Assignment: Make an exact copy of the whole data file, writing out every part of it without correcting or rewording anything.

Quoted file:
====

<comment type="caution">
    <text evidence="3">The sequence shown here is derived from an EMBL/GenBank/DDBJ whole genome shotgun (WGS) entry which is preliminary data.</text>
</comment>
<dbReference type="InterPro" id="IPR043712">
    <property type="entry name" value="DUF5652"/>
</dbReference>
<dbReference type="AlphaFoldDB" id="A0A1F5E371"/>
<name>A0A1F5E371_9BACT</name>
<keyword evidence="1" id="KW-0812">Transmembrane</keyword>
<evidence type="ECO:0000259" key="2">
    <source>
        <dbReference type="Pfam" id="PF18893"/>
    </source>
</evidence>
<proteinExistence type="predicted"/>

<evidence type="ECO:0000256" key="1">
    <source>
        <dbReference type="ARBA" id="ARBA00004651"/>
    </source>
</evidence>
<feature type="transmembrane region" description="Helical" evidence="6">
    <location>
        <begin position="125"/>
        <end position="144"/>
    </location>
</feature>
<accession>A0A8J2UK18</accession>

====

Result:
<comment type="caution">
    <text evidence="3">The sequence shown here is derived from an EMBL/GenBank/DDBJ whole genome shotgun (WGS) entry which is preliminary data.</text>
</comment>
<dbReference type="InterPro" id="IPR043712">
    <property type="entry name" value="DUF5652"/>
</dbReference>
<dbReference type="AlphaFoldDB" id="A0A1F5E371"/>
<name>A0A1F5E371_9BACT</name>
<keyword evidence="1" id="KW-0812">Transmembrane</keyword>
<evidence type="ECO:0000259" key="2">
    <source>
        <dbReference type="Pfam" id="PF18893"/>
    </source>
</evidence>
<proteinExistence type="predicted"/>

<evidence type="ECO:0000256" key="1">
    <source>
        <dbReference type="ARBA" id="ARBA00004651"/>
    </source>
</evidence>
<feature type="transmembrane region" description="Helical" evidence="6">
    <location>
        <begin position="125"/>
        <end position="144"/>
    </location>
</feature>
<accession>A0A8J2UK18</accession>